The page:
Meditation: Philippians 3:17–4:1

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31st Week in Ordinary Time
Join with others in being imitators of me. (Philippians 3:17)
What an odd thing for Paul to say! Why should we try to emulate him, a mere mortal, when we have the example of Jesus, the perfect Son of God, right before us?
Clearly, we should never elevate Paul—or Peter or Mary or anyone else—above the Lord. Only Jesus can draw us into union with God. In fact, Paul’s letters show that he could sometimes be cranky, temperamental, and strong-willed as he founded churches and tackled various challenges that these new churches faced.
But despite these flaws—or maybe through dealing with them—Paul learned how to come into the presence of God. He learned how to bring his needs to the Lord, and he learned how to let the Spirit soften his harder edges. He never stopped pursuing Jesus, asking for “the power of his resurrection” to help him become more like Christ. (Philippians 3:10).
So yes, it is a good idea to imitate Paul! In his quest to become one with the Lord, he walked a path that we all can follow. What’s more, his letters are filled with clues that can help us find the Lord.
Take today’s reading, for example. Paul laments those whose “minds are occupied with earthly things” (Philippians 3:19). If we want to find the Lord, we need to lift up our hearts. We need to take time every day to quiet our many concerns, fears, and responsibilities so that we can hear the Spirit’s gentle whisper in our hearts.
Paul also told the Galatians, “Stand firm and do not submit again to the yoke of slavery” (Galatians 5:1). We too can stand firm against temptation so that sin doesn’t cast a cloud over our hearts and keep us from experiencing God’s love.
He also told Timothy, “God did not give us a spirit of cowardice but rather of power and love and self-control” (2 Timothy 1:7). You have the Holy Spirit! And that Spirit wants to lift you to heaven! So seek him, trust in him, rely on him, and he will lead you to Christ.
There are so many other lessons Paul has to teach us. Take a chapter of one of his letters today and see how many you can find.
“Lord, I want to know you and the power of the resurrection more each day. Come and fill me with your presence.”

Psalm 122:1-5; Luke 16:1-8

At our co-worker bible study couple days ago, i'm kind of the leading facilitator, I put the readings up on a flatscreen tv through my phone through the Laudate app, and we discuss the readings.  The older man, a father of two others there said that like building that tower, we got to build on a foundation.  That's when I asked the question to all, "so what are we building or basing our whole lives on as the foundation of our lives?"  Pablo, in RCIA, kept saying the answers but I wouldn't say nothing and the others kept on thinking and saying things that were not what I was waiting to hear.  Of course, me and you know the answers, but not everyone knows the answer.  We are to build our lives on the stone that the architects rejected.  This is hope for you and me.  Rejected?  So was Jesus.  Despised?  So was Jesus. Abandoned?  So was Jesus, and He supposedly had thousands of followers...right?  Really, one was true, His Mother.  It was interesting to hear the opening words of today's saint reading, and they were the exact ones David Cook said in our pro-life banquet dinner benefitting our local Life Centers.  He wrote the book and did the movie 7 Days in Utopia, which in the end invites you to base your life on Jesus, accepting Jesus in your life.  The words were from Corinthians "God chose what is foolish in the world to shame the wise; God chose what is weak in the world to shame the strong" (1 Corinthians 1:27).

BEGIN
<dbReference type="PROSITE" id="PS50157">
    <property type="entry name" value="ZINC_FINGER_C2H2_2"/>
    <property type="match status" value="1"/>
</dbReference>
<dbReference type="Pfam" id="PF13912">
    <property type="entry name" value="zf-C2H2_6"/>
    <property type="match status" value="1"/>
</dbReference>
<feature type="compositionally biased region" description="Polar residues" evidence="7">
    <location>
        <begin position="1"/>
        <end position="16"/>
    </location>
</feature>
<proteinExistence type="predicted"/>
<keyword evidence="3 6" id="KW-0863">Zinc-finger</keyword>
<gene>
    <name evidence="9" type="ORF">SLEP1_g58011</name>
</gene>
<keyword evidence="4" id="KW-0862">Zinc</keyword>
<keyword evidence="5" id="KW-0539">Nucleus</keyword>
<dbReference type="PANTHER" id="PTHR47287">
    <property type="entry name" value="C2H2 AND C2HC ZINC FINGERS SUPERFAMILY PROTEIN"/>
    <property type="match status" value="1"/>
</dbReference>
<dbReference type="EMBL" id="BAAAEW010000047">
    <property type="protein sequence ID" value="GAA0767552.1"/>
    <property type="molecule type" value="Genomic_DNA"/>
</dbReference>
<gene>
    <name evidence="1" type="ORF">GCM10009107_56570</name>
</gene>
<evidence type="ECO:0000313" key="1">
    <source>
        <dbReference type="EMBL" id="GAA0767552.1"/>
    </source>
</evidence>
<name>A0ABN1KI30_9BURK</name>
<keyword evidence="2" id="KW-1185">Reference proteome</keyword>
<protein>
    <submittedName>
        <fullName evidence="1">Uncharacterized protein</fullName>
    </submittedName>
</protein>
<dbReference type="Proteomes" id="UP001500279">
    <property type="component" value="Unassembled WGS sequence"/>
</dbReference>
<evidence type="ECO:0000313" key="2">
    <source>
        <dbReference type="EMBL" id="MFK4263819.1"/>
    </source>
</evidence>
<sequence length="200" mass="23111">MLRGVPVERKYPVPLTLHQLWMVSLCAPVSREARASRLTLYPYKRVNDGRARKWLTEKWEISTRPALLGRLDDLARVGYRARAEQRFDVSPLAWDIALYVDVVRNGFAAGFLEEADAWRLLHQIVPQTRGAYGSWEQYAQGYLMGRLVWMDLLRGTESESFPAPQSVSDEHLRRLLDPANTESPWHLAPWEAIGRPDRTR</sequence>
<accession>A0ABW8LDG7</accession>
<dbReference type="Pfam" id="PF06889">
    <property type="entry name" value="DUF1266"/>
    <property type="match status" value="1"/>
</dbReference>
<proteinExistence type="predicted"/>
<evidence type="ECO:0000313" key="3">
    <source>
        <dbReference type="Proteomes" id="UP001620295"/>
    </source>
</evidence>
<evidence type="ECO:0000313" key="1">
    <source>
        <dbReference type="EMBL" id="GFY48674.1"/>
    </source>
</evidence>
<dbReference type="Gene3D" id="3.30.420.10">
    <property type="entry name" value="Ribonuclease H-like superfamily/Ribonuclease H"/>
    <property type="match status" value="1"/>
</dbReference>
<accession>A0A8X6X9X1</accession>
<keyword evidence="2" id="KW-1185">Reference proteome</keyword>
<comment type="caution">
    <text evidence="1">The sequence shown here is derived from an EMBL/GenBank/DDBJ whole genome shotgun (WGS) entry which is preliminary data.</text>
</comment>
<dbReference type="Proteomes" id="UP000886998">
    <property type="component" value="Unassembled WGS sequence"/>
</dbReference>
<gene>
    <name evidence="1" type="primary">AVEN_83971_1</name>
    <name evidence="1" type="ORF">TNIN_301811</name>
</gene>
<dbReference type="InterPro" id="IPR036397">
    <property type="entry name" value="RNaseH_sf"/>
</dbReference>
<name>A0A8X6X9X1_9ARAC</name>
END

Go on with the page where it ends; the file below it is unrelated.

Let's go back to the co-workers.  They are more raised in the world than with the children of light.  I almost broke out in tears like St. Paul says today, telling them that I have been very tempted to drop my cross, leave it, and the cross was of having to sit there with them for months going on couple years and see no change, but it is not a choice for the choice has been chosen by God, "I have renewed my vow to continue with you because God loves you, He brought you from where you were to be here with me now, I know He wants you, I know He loves you" and I pointed to each man there and I think it got across to them.  Why is it that we are so prudent in things of the world, we get what we want, a meal, a lover, have fun, but when it comes to being children of the light, well gosh darn it, things are just TOO HARD, and then we give all the credit to the devil for making things so darn hard.  LOL.  The devil must be like "whoa, thanks for giving me all the undue credit!! I'll TAKE IT!". 
The Psalm we prayed says it all, an invitation of our Lord with angels "Let US GO rejoicing to the House of the Lord".  Yet, how many of us are thrilled to go to Church?  LOL, not too many.  My kids asked me last night, "when is Ultreya?  Next week?"  The look forward to that particular church gathering, perhaps to play with other kids but mostly because they are where God wants them to be, running free in the presence of the Lord.  That's where God is inviting us to this very day.  Dress up, with your nicest clothes to CELEBRATE the Holy Mass.  Clean up, first from the inside.  Empty yourself because He is going to fill you with more than you can handle.  Lets get smart with things of God.  Let's get involved and excited about it.  There is nothing holding you back but you.  Isn't it true? 
Yet you are children of the light.  Called to be astute in matters of the Kingdom of God.  Just like my brother in law kept blurting out the answers of what to base our foundation on, the message is being said to us over and over, base your life on Christ.  Base your marriage on Christ.  Base your job on Christ.  Base your relationships with one another on Christ.  Base your health on Christ. Base your wealth on Christ.  Because ultimately, we are to base our SOUL on Christ.

And this is Love